Let’s presume that you are employing your marketing team to help recruit and retain. Bravo. You’re clearly ahead of the curve. But if you’re only asking them to help craft the copy for your recruitment ad, then you’re missing a trick. Successful marketing campaigns rely on audience & competitor research to understand what customers will buy and what your rivals aren’t selling (or aren’t communicating). When was the last time you looked at the ads your competitors were sending out? How often are you interviewing recent inductees to understand where else they applied and the flaws of the current recruitment process?
The insight that this research produces will help determine how to compete for talent, and what actions are required to achieve your recruitment goal. This is where a marketer will excel: Who should you target? What channels can you use to find them? And what information can you feedback into the process to continue to optimise the strategy?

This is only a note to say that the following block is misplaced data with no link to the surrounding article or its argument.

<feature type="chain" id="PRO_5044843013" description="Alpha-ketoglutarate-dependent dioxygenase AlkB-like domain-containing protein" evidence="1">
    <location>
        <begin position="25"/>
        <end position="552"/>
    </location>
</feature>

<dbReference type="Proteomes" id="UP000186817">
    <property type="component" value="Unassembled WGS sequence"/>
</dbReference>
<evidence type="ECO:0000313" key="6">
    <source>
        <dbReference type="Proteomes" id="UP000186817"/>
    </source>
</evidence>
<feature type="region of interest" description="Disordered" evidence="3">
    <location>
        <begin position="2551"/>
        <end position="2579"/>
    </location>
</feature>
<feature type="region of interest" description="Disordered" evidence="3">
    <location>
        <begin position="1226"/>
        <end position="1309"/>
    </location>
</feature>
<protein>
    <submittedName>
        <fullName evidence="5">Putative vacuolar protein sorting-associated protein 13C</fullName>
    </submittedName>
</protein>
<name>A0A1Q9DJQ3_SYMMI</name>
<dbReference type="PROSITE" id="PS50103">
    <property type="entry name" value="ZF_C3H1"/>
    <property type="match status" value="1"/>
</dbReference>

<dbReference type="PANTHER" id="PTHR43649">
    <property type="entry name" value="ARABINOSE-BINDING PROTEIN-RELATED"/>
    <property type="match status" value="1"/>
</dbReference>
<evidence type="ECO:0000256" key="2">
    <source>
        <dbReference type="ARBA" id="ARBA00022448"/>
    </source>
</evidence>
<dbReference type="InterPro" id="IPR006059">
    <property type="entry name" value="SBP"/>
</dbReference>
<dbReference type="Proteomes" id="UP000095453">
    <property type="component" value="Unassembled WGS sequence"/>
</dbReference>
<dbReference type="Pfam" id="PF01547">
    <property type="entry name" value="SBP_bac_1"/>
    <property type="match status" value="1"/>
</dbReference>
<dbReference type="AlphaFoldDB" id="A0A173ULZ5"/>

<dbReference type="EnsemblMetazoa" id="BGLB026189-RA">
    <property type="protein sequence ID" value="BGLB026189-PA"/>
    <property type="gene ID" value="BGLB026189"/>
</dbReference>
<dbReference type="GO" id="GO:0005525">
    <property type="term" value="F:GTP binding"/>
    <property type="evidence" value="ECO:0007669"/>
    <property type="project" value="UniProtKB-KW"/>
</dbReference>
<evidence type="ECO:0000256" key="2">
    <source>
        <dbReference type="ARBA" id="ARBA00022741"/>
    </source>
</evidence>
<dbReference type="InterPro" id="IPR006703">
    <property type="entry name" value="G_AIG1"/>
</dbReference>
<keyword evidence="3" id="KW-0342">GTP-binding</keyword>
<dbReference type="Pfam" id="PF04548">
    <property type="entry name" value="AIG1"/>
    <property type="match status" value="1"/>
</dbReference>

Is. It. Sinking. In. Yet.
Spoiler: Businesses are run by people. Like people, businesses can be very good at working towards a single goal, and essentially awful at striving to achieve a few. You want your team to be customer-centric? Work towards it. Want them to be profit-lead too? Good luck buddy.
Focus your team and your internal brand towards a single goal. Reward it and share stories of its success. Photograph it. Write about it. Assign people to be in charge of it.